Patients and control subjects

The study adhered to the tenets and declaration of Helsinki, and the protocol was approved by the Institutional Ethics Committee of the All India Institute of Medical Sciences (AIIMS). The patients, an 18-year-old male and his 10-year-old sister, presented at the Cornea Clinic of Dr. Rajendra Prasad Center for Ophthalmic Sciences, All India Institute of Medical Sciences (New Delhi, India) with diminution of vision, photophobia, and lacrimation when he was 6 years old and his sister was 8 years old.

Detailed pedigree information was collected. All the available family members—their parents and one unaffected sibling—were clinically examined (Figure 1). Diagnosis of GDLD was based on detailed clinical evaluation that included slit-lamp examination, in vivo white-light confocal microscopy, specular microscopy, pachymetry, orbscan, and ultrasound for posterior segment evaluation.

A total of 50 healthy volunteers with no ocular or other disorders matched for age (range between 8-20 years) and sex (25 males and 25 females) formed the controls. From both the patients and controls, 5 ml of peripheral venous blood sample was collected in EDTA after taking informed consent and explaining the nature and possible consequences of study participation. These samples were processed immediately for DNA extraction.


The brother underwent surgical intervention, and histopathological evaluations were performed on the corneal tissue sample. It was sectioned and analyzed with light microscopy after staining with hematoxylin and eosin and Congo red stains.

In vivo confocal microscopy

In vivo confocal microscopy was performed using ConfoScan 4.0 (Nidek, Inc., Freemont, CA) attached to an immersion lens (Achroplan 40X/0.75 W). The central cornea was examined after instilling a drop of 0.5% proxy metacine hydrochloride (Paracaine, Sunways, Mumbai, India). Gen Teal gel (Novartis India Ltd, Hyderabad, India) was used as a coupling medium to cover the front surface of the immersion lens. The images had an axial resolution of 10 µm.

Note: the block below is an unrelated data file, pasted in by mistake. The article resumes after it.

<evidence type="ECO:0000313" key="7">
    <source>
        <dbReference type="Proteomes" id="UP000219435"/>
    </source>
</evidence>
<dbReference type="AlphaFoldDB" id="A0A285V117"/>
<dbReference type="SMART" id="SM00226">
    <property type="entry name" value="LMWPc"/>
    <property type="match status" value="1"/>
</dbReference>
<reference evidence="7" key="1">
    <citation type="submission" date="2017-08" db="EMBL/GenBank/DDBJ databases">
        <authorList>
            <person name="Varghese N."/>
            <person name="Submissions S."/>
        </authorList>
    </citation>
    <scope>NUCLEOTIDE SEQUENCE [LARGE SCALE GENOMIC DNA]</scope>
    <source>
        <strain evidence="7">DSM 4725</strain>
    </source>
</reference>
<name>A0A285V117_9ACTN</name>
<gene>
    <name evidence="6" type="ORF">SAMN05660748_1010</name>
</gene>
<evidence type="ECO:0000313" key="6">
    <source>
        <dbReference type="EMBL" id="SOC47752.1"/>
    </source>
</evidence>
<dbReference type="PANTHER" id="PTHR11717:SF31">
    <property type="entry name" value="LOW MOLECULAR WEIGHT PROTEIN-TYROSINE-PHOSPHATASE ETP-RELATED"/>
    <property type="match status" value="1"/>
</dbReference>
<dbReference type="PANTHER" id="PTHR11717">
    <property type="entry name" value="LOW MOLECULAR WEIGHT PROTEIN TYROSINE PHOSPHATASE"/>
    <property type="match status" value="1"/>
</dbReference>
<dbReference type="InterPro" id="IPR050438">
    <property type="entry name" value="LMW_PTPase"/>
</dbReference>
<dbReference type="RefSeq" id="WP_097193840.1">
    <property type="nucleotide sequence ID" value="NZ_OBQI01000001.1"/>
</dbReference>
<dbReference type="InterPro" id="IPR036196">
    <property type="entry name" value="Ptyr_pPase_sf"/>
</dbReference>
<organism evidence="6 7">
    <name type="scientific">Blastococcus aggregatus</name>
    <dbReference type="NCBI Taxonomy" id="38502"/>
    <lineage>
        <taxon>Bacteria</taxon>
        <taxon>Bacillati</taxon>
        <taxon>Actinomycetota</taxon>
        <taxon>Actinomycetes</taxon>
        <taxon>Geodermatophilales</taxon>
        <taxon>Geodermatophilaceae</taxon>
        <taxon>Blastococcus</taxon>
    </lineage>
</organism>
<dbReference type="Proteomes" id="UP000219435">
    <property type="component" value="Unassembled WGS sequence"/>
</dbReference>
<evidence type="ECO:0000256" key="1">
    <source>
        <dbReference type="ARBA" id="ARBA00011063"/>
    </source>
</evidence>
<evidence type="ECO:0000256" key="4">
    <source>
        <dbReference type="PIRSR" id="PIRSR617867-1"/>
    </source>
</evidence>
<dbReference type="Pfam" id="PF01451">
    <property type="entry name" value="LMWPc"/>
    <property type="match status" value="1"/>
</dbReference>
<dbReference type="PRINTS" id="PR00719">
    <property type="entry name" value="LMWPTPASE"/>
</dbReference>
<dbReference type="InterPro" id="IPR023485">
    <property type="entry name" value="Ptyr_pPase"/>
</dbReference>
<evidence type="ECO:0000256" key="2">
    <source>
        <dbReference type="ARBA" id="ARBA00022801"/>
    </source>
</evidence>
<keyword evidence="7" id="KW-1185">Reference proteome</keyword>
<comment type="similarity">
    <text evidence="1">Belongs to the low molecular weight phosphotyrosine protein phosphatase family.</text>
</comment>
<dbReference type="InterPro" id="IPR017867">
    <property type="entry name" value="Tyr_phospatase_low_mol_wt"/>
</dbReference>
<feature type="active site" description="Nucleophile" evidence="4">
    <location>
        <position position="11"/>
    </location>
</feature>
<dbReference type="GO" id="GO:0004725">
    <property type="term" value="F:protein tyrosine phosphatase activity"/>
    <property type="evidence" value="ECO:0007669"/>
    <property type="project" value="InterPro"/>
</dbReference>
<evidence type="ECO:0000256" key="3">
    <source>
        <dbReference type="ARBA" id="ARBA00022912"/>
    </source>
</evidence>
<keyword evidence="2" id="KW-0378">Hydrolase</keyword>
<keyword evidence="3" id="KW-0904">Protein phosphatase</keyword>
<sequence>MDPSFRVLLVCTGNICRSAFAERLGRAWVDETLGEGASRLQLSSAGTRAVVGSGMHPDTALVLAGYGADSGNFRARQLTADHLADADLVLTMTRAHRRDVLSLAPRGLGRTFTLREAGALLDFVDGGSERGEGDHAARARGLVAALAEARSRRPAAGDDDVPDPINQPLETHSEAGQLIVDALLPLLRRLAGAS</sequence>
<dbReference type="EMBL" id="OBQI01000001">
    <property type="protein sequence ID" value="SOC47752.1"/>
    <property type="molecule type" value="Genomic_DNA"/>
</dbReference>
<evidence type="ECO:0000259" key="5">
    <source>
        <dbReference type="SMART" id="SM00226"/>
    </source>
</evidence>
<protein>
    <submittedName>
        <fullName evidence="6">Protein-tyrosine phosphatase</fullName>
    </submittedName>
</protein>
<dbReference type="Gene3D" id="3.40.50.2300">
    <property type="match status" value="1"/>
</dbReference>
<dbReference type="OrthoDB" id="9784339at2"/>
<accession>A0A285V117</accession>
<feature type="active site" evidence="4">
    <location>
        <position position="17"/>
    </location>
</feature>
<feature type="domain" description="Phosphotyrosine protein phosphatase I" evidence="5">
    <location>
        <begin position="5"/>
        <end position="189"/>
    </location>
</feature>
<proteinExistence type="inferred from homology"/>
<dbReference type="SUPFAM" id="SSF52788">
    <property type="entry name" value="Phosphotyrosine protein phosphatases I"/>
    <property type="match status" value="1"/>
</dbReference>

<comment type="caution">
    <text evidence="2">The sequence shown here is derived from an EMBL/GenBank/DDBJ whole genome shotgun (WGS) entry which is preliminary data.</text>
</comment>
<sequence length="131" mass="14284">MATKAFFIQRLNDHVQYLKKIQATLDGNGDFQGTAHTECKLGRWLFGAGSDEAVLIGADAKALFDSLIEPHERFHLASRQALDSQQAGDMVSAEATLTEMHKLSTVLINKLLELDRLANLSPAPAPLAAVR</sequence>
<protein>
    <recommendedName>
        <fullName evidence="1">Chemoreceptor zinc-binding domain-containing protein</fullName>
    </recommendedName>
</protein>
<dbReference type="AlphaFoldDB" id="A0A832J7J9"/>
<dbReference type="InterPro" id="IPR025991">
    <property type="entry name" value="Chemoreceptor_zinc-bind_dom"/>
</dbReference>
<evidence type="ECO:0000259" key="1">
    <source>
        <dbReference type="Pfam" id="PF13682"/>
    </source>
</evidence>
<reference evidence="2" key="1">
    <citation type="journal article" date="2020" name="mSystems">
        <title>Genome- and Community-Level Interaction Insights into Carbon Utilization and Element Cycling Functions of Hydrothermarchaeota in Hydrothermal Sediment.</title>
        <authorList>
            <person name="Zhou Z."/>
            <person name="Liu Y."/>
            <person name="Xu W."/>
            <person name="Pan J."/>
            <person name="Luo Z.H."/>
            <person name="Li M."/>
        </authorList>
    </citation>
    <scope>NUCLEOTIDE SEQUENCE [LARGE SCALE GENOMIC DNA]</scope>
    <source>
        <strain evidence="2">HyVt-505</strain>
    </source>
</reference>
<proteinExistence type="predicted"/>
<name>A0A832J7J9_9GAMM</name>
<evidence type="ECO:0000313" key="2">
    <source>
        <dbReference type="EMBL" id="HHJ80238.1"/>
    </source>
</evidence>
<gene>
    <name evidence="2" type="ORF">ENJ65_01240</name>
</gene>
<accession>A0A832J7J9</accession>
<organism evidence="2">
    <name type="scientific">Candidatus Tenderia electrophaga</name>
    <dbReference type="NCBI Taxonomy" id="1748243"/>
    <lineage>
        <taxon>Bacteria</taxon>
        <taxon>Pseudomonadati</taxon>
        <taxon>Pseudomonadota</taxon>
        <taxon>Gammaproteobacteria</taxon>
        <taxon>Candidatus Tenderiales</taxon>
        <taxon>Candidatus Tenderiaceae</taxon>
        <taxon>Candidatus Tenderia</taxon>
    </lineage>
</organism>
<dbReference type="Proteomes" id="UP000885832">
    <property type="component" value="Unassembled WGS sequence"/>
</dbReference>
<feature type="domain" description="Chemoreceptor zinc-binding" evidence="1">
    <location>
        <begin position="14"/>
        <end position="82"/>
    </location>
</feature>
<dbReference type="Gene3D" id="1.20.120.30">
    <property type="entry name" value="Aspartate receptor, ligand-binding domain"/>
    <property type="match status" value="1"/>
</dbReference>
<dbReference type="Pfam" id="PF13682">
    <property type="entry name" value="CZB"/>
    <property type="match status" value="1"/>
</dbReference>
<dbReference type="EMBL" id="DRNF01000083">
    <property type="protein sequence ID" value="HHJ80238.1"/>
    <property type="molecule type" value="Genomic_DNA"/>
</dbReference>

Mutation analysis

Genomic DNA was extracted from peripheral blood samples using a DNeasy kit (Qiagen, GmbH, Hilden, Germany) The DNA was amplified using the primer pairs described previously (Table 2) [6].The cycling conditions were 15 min denaturation at 95 °C, followed by 35 cycles of 94 °C for 45 s, 58 °C for 30 s, 72 °C for 1 min 30 s, and a final extension at 72 °C for 5 min. The reaction mixture of 25 μl was prepared using 200 ng genomic DNA, primers (0.5 µM each), MgCl2 (1.5 mM), deoxyribonucleotide triphosphates (dNTPs; 0.2 mM), 1× PCR buffer (containing 10 mM TRIS-HCl, pH 8.3, 50 mM KCl; Roche, Applied Biosystems, Foster City CA), and Taq polymerase (1 U; Roche, Applied Biosystems).

The amplified products of patients and controls were sequenced bidirectionallly after purification with Qiaquick kit (Qiagen) with BigDye Terminator Mix version 3.1 (Applied Biosystems), and were then analyzed on an ABI-3100 Genetic Analyzer (ABI). Nucleotide sequences for the coding regions were compared with the nucleotide sequence of the published TACSTD2 human cDNA (ENST00000371225).

In silico analysis

This was done using the Sorting Intolerant From Tolerant (SIFT) tool, which generates multiple alignments of the sequence over different species to look at the conserved sequences of a gene; it assesses the conserved amino acid positions and analyzes the effect of missense changes on the conserved structure of proteins over the course of evolution. The SIFT tool assigns a score to the mutations, and the score of <0.05 is considered potentially damaging.

Homology modeling of mutant protein

A search through the Protein Data Bank revealed that the structural template was available only for the thyroglobulin type 1A (TY) domain of the TACSTD2 protein. The TY domain of TACSTD2 in the present case is the domain that harbors the single C119Y mutation. In an attempt to examine the structural implications of this mutation, homology modeling and MD simulations were performed using the template of the TY domain. The model of the native protein was built involving the stretch from 89 to 145 amino acid residues by following a fold prediction protocol with the help of the Phyre server [8]. The homology model of the native domain was built using the three-dimensional X-ray crystal structure of major histocompatibilty complex (MHC) class II-associated P41 II fragment (PDB code: 1ICF) as a template with the protein modeling module of Discovery Studio 2.0 (Messrs; Accelrys, San Diego, CA). Mutant (C119Y) was generated by altering the corresponding residue, and the resulting native and mutated structures were minimized separately employing MD simulation. The sequence analysis of the TY repeat of TACSTD2 (wild type) showed that the protein contains six conserved cysteine residues, five of which could be modeled from this structural template.


Clinical findings